DANNEMORA, N.Y. — Residents in rural New York, unaccustomed to locking their doors, day or night, were on edge as the massive manhunt for two killers stretched into a ninth day after the men cut themselves free from a maximum-security prison with power tools.
More than 800 law enforcement officers in the hunt for David Sweat and Richard Matt scoured the fields and Adirondack woods several miles around the Clinton Correctional Facility in Dannemora near the Canadian border.
State Police remained stationed overnight into June 15 at intervals in the wooded search area, which came alive with the loud chirps of crickets and frogs.
Along Route 3, a two-lane highway south of Dannemora that abuts the Saranac River, a series of lights illuminated both the roadway and fields where earlier hundreds of officers had conducted more grid searches.
With several hundred tips to check out, police said they had no new leads by the end of the day June 14. Their heavily armed presence in the rural landscape has become both reassuring and unsettling to local residents.
“I just mowed some fields and I kept looking over my shoulder. It’s scary,” said Jason Hamel, who lives with his wife and three young daughters in West Chazy five minutes from one of the many roadblocks. “I won’t let the kids outside.
“My wife and I love to be outdoors,” he added. “We haven’t done any of that, and when we do go outside now, we’re armed.”
The fear also is very real for Sandra Denny, a widow who moved to the area four years ago from New Jersey to be near her son and grandchild.
“It’s real frightening not knowing where they are,” said Denny, who’s been driving around in her station wagon for the past week with several bags of mulch in the back because she’s too afraid to unload it and work in her garden. “They could be at my back door.”
Earlier, John St. Germain, who lives in the small town of Cadyville, was scanning the skyline and the Saranac River with a pair of binoculars.
“I’m kinda just looking at things along the river,” he said. “The river is real high right now. And if I see something, I know what to do.”
Joyce Mitchell, a 51-year-old tailor shop instructor at the prison, was arraigned June 12 on a felony charge of promoting prison contraband and a misdemeanor count of criminal facilitation.
Mitchell is accused of befriending the 34-year-old Sweat and 48-year-old Matt and giving them the contraband, according to criminal complaints.
She’s accused of smuggling in hacksaw blades, chisels, a punch and a screwdriver bit to help the men escape. Her lawyer entered a not guilty plea on her behalf.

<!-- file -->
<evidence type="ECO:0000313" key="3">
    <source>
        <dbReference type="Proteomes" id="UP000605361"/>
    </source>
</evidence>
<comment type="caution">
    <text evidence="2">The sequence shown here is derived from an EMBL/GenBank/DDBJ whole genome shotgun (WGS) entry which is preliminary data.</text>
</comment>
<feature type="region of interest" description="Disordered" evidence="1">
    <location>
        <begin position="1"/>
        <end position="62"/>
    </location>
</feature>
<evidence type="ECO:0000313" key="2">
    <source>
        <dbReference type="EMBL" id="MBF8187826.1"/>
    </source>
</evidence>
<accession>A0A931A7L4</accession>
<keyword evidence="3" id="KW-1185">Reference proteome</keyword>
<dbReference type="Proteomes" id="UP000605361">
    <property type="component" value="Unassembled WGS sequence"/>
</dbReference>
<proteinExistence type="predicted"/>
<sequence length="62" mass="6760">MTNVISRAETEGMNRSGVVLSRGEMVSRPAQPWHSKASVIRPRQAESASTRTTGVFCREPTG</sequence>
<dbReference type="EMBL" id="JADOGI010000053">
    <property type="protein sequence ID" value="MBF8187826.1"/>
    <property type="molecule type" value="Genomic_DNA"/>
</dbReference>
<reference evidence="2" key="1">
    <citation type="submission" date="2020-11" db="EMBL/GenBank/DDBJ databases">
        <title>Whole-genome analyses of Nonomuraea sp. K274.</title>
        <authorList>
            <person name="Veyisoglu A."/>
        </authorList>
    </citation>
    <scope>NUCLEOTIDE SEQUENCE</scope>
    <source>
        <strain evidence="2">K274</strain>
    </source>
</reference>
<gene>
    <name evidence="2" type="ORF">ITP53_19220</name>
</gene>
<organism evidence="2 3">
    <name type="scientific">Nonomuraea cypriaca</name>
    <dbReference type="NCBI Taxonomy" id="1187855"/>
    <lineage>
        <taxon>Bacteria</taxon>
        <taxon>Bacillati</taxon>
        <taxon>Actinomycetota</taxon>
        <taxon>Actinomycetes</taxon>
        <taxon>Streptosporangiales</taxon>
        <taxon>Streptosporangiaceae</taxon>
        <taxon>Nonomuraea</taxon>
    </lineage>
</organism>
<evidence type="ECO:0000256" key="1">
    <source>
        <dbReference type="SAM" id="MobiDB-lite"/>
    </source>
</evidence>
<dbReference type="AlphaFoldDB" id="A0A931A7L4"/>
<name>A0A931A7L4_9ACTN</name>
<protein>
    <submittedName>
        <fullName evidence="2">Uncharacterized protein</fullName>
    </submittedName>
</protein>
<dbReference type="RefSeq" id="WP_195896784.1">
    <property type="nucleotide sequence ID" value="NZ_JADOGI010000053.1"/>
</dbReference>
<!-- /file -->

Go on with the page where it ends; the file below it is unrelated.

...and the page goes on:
A person close to the investigation says Mitchell had agreed to be the getaway driver but never showed up. The person was not authorized to discuss the case and spoke on condition of anonymity.
Kevin Farrington, a city engineer in Plattsburgh, stood close watch over his 2-year-old son Dylan as the toddler jumped at the chance to go outside for the first time since the prison break.
A contingent of about 40 armed officers scanning the field across the highway set the family at ease for the first time all week.
“Obviously, you know the prison is there, but there’s never been an incident so you feel secure,” said Farrington, who moved to the banks of the Saranac River 13 years ago.
“When something like this happens, you think about a couple of guys who are pretty bad actors capable of anything,” Farrington said. “You know they’re desperate and probably not going to want to be taken alive. They’ll probably go to any lengths.”
Farrington said he keeps a loaded gun inside his home, just in case.
Sweat was serving a life sentence for killing a Sheriff’s Deputy. Matt was serving 25 years to life for the 1997 kidnap, torture and hacksaw dismemberment of his 76-year-old former boss.
Mitchell’s daughter-in-law, Paige Mitchell, has said her mother-in-law never mentioned Sweat, Matt or any other inmates she encountered. “She doesn’t get too involved,” Paige Mitchell told the Press-Republican of Plattsburgh.
And Mitchell’s son Tobey told NBC that she would not have helped the inmates escape.
By John Kekis. AP videojournalist Joseph B. Frederick in Cadyville, N.Y., contributed